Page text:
When I embarked on reading The Barchester Murders I said that prequels such as this worried me for a number of reasons including the the need, as I see it, to be respectful of the original source, particularly in marketing. I was also worried that by crossing genres into the realm of crime fiction this would detract from faithfulness to the spirit and intent of the original works. I would also like to see that such a book would stand on its own merits rather than riding on the coat-tails of the original.
So how does The Barchester Murders fare?
Forgive me but it really is a curate’s egg. (Don’t groan!)
I have real concerns that the plot requires changes which show insufficient respect for the original. A key issue on which much of the plot revolves requires Mr Harding’s daughters to be the same age (non-identical twins to all intents and purposes). Now Trollope very clearly has Susan Grantly (nee Harding) some years older than her as yet unmarried (at the start of The Warden) sister Eleanor. This gives her a very different social status in Victorian England and a degree of moral authority over her younger sibling which would be absent in twins. I really think that this is a change too far, which cannot be accepted by readers of Trollope’s series.
That said, the introduction of Trollope as a character in the book does work for me. Trollope has said that he regards his characters as old friends who are as real to him as his flesh and blood friends in the real world. The reverse situation, where Trollope becomes a character in a novel set in Barsetshire, is I think a valid and entertaining idea. Trollope is also pretty well written as a character. You get the sense of his decency and gentleness. There is also some signs of vulnerability – he is at this stage, remember, not the successful author but a Post Office official who has only in the last few years found his true worth in that role and, as a writer, has published three financially unsuccessful novels. I loved it when Susan Grantly advises him: “I’m not sure that any author would find it easy to win popularity by setting his novels in Ireland…You should have chosen a more congenial setting.”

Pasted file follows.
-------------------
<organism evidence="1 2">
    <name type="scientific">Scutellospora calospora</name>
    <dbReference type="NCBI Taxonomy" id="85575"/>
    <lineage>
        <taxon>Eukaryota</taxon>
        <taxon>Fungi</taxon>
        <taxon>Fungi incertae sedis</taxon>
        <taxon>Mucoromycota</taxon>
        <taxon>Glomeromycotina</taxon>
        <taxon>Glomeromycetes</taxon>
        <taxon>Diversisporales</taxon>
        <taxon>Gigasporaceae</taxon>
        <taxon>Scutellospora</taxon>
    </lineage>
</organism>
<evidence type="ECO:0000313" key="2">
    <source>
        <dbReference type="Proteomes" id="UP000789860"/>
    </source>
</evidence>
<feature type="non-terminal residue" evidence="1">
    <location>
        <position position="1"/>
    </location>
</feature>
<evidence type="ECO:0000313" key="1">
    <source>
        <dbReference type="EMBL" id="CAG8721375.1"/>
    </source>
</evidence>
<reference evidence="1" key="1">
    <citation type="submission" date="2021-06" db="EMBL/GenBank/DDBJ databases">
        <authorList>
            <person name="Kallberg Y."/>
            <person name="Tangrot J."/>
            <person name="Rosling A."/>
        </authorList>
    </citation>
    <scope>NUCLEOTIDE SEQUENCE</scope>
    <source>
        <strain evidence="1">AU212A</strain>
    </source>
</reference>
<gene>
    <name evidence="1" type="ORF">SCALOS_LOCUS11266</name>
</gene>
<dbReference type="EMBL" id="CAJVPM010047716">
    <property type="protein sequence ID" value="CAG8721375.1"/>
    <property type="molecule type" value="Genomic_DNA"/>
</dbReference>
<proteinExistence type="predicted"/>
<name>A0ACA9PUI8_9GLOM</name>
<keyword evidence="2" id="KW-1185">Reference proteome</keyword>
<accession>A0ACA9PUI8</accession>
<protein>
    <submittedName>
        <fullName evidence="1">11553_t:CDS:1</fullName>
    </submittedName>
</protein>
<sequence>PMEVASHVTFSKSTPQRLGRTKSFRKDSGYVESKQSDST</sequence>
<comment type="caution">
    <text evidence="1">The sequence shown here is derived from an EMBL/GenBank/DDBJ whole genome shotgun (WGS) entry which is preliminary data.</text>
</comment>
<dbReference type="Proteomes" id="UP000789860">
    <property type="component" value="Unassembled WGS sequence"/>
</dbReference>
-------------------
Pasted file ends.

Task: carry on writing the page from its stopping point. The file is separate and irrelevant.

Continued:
There are times when Best’s research is obtrusive – Trollope rather unnecessarily goes into details about his unhappy childhood in a conversation with Mr Harding.
The other characters stay reasonably faithful to their originals though Archdeacon Grantly is required to be a less unbending in his stances than Trollope has him.
Indeed there are anachronistic views, mostly held by Trollope, who was more socially conservative than portrayed here. He is seen to be a little too broadminded with views on the treatment of women that are more in tune with the 21st than the 19th century.
But does the book work as a crime novel? Broadly, yes. If we accept the removal of the age gap between the sisters, then the plot hangs together. There is suspense over which of the characters Trollopians know and love might or might not be a murderer. Of course readers of Trollope will know who survives to appear in The Warden and therefore who might be vulnerable to becoming the murderer’s next victim but Best generates tension out of the situation with beloved characters featuring as the prime suspect. There is even a humourous point where suspicion falls on Trollope himself.
In fact, the book would probably work better as a pure crime novel for the non-Trollopian, unfettered by foreknowledge of who will appear in Trollope’s novels without a stain on their character, but there is the risk that the book is only of interest to Trollopians.
Overall, I could not recommend the book to a Trollope fan without the caveat that Best plays fast and loose with certain “facts” from Trollope’s Barchester but, accepting these issues, I think that it will find more favour with Trollopians who want to read more about their favourite characters, and who care about them already, than with non-Trollopians for whom, I suspect, it will not stand on its own two feet.